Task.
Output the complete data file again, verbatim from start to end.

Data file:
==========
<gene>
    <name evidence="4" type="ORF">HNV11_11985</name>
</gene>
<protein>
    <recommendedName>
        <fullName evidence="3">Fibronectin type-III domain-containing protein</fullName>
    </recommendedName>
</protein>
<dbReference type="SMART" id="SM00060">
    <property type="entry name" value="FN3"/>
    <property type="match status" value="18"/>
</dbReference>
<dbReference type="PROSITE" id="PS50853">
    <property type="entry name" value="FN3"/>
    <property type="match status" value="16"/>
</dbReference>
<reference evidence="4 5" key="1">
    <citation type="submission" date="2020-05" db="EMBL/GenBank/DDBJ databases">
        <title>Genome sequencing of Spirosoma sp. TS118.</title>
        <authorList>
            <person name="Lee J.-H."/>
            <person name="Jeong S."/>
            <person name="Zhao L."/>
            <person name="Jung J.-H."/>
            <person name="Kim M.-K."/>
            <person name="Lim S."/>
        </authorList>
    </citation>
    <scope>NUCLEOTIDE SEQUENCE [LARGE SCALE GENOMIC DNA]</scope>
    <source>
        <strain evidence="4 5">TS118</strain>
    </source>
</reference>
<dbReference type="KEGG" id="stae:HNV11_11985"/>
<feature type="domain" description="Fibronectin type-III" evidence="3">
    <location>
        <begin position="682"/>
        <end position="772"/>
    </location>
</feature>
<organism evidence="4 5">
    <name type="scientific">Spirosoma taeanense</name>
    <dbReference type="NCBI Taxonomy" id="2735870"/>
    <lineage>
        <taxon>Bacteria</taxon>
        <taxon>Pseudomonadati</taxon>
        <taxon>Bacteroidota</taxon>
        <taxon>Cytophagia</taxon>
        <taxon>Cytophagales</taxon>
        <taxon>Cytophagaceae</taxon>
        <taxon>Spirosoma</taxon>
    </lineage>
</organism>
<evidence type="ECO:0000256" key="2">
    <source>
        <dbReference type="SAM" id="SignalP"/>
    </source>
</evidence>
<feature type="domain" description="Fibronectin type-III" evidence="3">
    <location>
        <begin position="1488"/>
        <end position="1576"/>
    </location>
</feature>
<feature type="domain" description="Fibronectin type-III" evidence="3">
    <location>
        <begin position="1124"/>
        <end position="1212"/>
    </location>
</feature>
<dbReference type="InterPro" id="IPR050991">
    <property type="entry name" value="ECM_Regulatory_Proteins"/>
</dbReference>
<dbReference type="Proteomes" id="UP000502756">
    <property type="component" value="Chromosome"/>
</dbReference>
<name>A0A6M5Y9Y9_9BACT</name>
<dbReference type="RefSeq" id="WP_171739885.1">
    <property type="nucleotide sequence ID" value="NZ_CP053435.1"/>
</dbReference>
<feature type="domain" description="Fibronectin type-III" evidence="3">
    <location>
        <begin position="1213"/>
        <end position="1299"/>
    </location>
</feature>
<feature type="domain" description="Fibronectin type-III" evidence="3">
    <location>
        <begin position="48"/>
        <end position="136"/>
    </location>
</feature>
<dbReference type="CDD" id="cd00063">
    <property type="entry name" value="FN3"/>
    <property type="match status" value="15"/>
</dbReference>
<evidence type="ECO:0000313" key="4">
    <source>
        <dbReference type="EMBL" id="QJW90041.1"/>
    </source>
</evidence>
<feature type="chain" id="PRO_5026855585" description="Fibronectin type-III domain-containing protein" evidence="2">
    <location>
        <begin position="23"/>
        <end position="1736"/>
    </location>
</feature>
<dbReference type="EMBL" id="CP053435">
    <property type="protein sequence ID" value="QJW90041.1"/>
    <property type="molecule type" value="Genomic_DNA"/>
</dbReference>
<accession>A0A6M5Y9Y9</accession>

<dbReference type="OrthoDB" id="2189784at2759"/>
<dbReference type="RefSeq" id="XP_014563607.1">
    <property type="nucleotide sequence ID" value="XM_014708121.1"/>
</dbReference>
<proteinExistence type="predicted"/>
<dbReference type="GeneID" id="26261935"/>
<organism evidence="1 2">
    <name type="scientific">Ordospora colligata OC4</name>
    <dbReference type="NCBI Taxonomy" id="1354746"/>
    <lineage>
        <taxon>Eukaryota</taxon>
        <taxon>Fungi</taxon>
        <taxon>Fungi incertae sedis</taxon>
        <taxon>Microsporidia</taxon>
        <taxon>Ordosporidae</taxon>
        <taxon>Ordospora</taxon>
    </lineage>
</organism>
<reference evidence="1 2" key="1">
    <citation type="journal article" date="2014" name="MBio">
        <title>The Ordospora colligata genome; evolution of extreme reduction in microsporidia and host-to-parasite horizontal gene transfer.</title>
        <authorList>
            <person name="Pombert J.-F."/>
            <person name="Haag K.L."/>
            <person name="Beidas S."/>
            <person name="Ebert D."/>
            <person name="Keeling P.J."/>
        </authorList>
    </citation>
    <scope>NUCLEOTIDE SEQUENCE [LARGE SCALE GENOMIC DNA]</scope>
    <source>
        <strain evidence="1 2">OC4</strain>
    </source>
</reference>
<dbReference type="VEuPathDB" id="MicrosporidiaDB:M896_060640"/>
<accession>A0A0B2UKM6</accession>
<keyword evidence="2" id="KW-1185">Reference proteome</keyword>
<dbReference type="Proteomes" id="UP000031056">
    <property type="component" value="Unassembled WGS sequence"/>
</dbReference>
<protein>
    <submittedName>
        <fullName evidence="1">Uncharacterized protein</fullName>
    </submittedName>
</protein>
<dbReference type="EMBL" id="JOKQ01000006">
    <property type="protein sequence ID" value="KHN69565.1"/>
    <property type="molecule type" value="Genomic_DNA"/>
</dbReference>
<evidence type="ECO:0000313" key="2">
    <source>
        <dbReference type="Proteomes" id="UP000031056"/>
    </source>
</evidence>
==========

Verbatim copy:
<gene>
    <name evidence="4" type="ORF">HNV11_11985</name>
</gene>
<protein>
    <recommendedName>
        <fullName evidence="3">Fibronectin type-III domain-containing protein</fullName>
    </recommendedName>
</protein>
<dbReference type="SMART" id="SM00060">
    <property type="entry name" value="FN3"/>
    <property type="match status" value="18"/>
</dbReference>
<dbReference type="PROSITE" id="PS50853">
    <property type="entry name" value="FN3"/>
    <property type="match status" value="16"/>
</dbReference>
<reference evidence="4 5" key="1">
    <citation type="submission" date="2020-05" db="EMBL/GenBank/DDBJ databases">
        <title>Genome sequencing of Spirosoma sp. TS118.</title>
        <authorList>
            <person name="Lee J.-H."/>
            <person name="Jeong S."/>
            <person name="Zhao L."/>
            <person name="Jung J.-H."/>
            <person name="Kim M.-K."/>
            <person name="Lim S."/>
        </authorList>
    </citation>
    <scope>NUCLEOTIDE SEQUENCE [LARGE SCALE GENOMIC DNA]</scope>
    <source>
        <strain evidence="4 5">TS118</strain>
    </source>
</reference>
<dbReference type="KEGG" id="stae:HNV11_11985"/>
<feature type="domain" description="Fibronectin type-III" evidence="3">
    <location>
        <begin position="682"/>
        <end position="772"/>
    </location>
</feature>
<organism evidence="4 5">
    <name type="scientific">Spirosoma taeanense</name>
    <dbReference type="NCBI Taxonomy" id="2735870"/>
    <lineage>
        <taxon>Bacteria</taxon>
        <taxon>Pseudomonadati</taxon>
        <taxon>Bacteroidota</taxon>
        <taxon>Cytophagia</taxon>
        <taxon>Cytophagales</taxon>
        <taxon>Cytophagaceae</taxon>
        <taxon>Spirosoma</taxon>
    </lineage>
</organism>
<evidence type="ECO:0000256" key="2">
    <source>
        <dbReference type="SAM" id="SignalP"/>
    </source>
</evidence>
<feature type="domain" description="Fibronectin type-III" evidence="3">
    <location>
        <begin position="1488"/>
        <end position="1576"/>
    </location>
</feature>
<feature type="domain" description="Fibronectin type-III" evidence="3">
    <location>
        <begin position="1124"/>
        <end position="1212"/>
    </location>
</feature>
<dbReference type="InterPro" id="IPR050991">
    <property type="entry name" value="ECM_Regulatory_Proteins"/>
</dbReference>
<dbReference type="Proteomes" id="UP000502756">
    <property type="component" value="Chromosome"/>
</dbReference>
<name>A0A6M5Y9Y9_9BACT</name>
<dbReference type="RefSeq" id="WP_171739885.1">
    <property type="nucleotide sequence ID" value="NZ_CP053435.1"/>
</dbReference>
<feature type="domain" description="Fibronectin type-III" evidence="3">
    <location>
        <begin position="1213"/>
        <end position="1299"/>
    </location>
</feature>
<feature type="domain" description="Fibronectin type-III" evidence="3">
    <location>
        <begin position="48"/>
        <end position="136"/>
    </location>
</feature>
<dbReference type="CDD" id="cd00063">
    <property type="entry name" value="FN3"/>
    <property type="match status" value="15"/>
</dbReference>
<evidence type="ECO:0000313" key="4">
    <source>
        <dbReference type="EMBL" id="QJW90041.1"/>
    </source>
</evidence>
<feature type="chain" id="PRO_5026855585" description="Fibronectin type-III domain-containing protein" evidence="2">
    <location>
        <begin position="23"/>
        <end position="1736"/>
    </location>
</feature>
<dbReference type="EMBL" id="CP053435">
    <property type="protein sequence ID" value="QJW90041.1"/>
    <property type="molecule type" value="Genomic_DNA"/>
</dbReference>
<accession>A0A6M5Y9Y9</accession>

<dbReference type="OrthoDB" id="2189784at2759"/>
<dbReference type="RefSeq" id="XP_014563607.1">
    <property type="nucleotide sequence ID" value="XM_014708121.1"/>
</dbReference>
<proteinExistence type="predicted"/>
<dbReference type="GeneID" id="26261935"/>
<organism evidence="1 2">
    <name type="scientific">Ordospora colligata OC4</name>
    <dbReference type="NCBI Taxonomy" id="1354746"/>
    <lineage>
        <taxon>Eukaryota</taxon>
        <taxon>Fungi</taxon>
        <taxon>Fungi incertae sedis</taxon>
        <taxon>Microsporidia</taxon>
        <taxon>Ordosporidae</taxon>
        <taxon>Ordospora</taxon>
    </lineage>
</organism>
<reference evidence="1 2" key="1">
    <citation type="journal article" date="2014" name="MBio">
        <title>The Ordospora colligata genome; evolution of extreme reduction in microsporidia and host-to-parasite horizontal gene transfer.</title>
        <authorList>
            <person name="Pombert J.-F."/>
            <person name="Haag K.L."/>
            <person name="Beidas S."/>
            <person name="Ebert D."/>
            <person name="Keeling P.J."/>
        </authorList>
    </citation>
    <scope>NUCLEOTIDE SEQUENCE [LARGE SCALE GENOMIC DNA]</scope>
    <source>
        <strain evidence="1 2">OC4</strain>
    </source>
</reference>
<dbReference type="VEuPathDB" id="MicrosporidiaDB:M896_060640"/>
<accession>A0A0B2UKM6</accession>
<keyword evidence="2" id="KW-1185">Reference proteome</keyword>
<dbReference type="Proteomes" id="UP000031056">
    <property type="component" value="Unassembled WGS sequence"/>
</dbReference>
<protein>
    <submittedName>
        <fullName evidence="1">Uncharacterized protein</fullName>
    </submittedName>
</protein>
<dbReference type="EMBL" id="JOKQ01000006">
    <property type="protein sequence ID" value="KHN69565.1"/>
    <property type="molecule type" value="Genomic_DNA"/>
</dbReference>
<evidence type="ECO:0000313" key="2">
    <source>
        <dbReference type="Proteomes" id="UP000031056"/>
    </source>
</evidence>